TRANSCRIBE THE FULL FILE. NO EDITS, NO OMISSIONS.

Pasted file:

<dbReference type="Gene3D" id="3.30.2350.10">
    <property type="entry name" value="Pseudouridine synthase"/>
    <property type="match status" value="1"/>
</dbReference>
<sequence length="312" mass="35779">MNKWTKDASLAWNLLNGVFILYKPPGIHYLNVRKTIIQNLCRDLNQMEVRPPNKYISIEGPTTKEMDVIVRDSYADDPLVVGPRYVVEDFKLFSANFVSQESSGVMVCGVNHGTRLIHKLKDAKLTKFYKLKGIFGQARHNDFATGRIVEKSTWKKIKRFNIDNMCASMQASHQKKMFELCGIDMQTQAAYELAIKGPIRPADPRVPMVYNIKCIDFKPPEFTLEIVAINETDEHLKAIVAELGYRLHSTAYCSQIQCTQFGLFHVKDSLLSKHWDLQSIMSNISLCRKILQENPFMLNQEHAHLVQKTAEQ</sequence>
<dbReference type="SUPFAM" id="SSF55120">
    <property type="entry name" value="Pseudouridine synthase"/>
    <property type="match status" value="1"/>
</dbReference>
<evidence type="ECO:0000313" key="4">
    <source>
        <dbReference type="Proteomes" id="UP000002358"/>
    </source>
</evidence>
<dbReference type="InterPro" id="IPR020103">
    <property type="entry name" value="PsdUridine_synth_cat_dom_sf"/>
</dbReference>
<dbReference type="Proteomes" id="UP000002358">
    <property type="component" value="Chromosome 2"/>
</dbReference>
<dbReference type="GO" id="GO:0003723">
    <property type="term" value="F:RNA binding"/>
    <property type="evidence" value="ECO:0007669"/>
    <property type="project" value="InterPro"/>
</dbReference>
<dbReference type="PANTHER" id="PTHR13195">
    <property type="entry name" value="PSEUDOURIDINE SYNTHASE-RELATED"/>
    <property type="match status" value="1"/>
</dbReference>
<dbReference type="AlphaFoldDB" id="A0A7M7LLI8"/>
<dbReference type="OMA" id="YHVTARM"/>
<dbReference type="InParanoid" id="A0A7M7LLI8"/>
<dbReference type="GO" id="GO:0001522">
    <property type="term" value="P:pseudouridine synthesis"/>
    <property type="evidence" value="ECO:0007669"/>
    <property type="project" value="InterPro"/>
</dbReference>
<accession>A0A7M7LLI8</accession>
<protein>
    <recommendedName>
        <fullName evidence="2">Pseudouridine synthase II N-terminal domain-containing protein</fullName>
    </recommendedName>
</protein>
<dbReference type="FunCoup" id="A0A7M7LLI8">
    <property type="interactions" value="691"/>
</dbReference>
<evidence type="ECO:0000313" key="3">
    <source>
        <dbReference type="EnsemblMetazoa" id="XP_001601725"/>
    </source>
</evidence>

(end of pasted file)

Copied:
<dbReference type="Gene3D" id="3.30.2350.10">
    <property type="entry name" value="Pseudouridine synthase"/>
    <property type="match status" value="1"/>
</dbReference>
<sequence length="312" mass="35779">MNKWTKDASLAWNLLNGVFILYKPPGIHYLNVRKTIIQNLCRDLNQMEVRPPNKYISIEGPTTKEMDVIVRDSYADDPLVVGPRYVVEDFKLFSANFVSQESSGVMVCGVNHGTRLIHKLKDAKLTKFYKLKGIFGQARHNDFATGRIVEKSTWKKIKRFNIDNMCASMQASHQKKMFELCGIDMQTQAAYELAIKGPIRPADPRVPMVYNIKCIDFKPPEFTLEIVAINETDEHLKAIVAELGYRLHSTAYCSQIQCTQFGLFHVKDSLLSKHWDLQSIMSNISLCRKILQENPFMLNQEHAHLVQKTAEQ</sequence>
<dbReference type="SUPFAM" id="SSF55120">
    <property type="entry name" value="Pseudouridine synthase"/>
    <property type="match status" value="1"/>
</dbReference>
<evidence type="ECO:0000313" key="4">
    <source>
        <dbReference type="Proteomes" id="UP000002358"/>
    </source>
</evidence>
<dbReference type="InterPro" id="IPR020103">
    <property type="entry name" value="PsdUridine_synth_cat_dom_sf"/>
</dbReference>
<dbReference type="Proteomes" id="UP000002358">
    <property type="component" value="Chromosome 2"/>
</dbReference>
<dbReference type="GO" id="GO:0003723">
    <property type="term" value="F:RNA binding"/>
    <property type="evidence" value="ECO:0007669"/>
    <property type="project" value="InterPro"/>
</dbReference>
<dbReference type="PANTHER" id="PTHR13195">
    <property type="entry name" value="PSEUDOURIDINE SYNTHASE-RELATED"/>
    <property type="match status" value="1"/>
</dbReference>
<dbReference type="AlphaFoldDB" id="A0A7M7LLI8"/>
<dbReference type="OMA" id="YHVTARM"/>
<dbReference type="InParanoid" id="A0A7M7LLI8"/>
<dbReference type="GO" id="GO:0001522">
    <property type="term" value="P:pseudouridine synthesis"/>
    <property type="evidence" value="ECO:0007669"/>
    <property type="project" value="InterPro"/>
</dbReference>
<accession>A0A7M7LLI8</accession>
<protein>
    <recommendedName>
        <fullName evidence="2">Pseudouridine synthase II N-terminal domain-containing protein</fullName>
    </recommendedName>
</protein>
<dbReference type="FunCoup" id="A0A7M7LLI8">
    <property type="interactions" value="691"/>
</dbReference>
<evidence type="ECO:0000313" key="3">
    <source>
        <dbReference type="EnsemblMetazoa" id="XP_001601725"/>
    </source>
</evidence>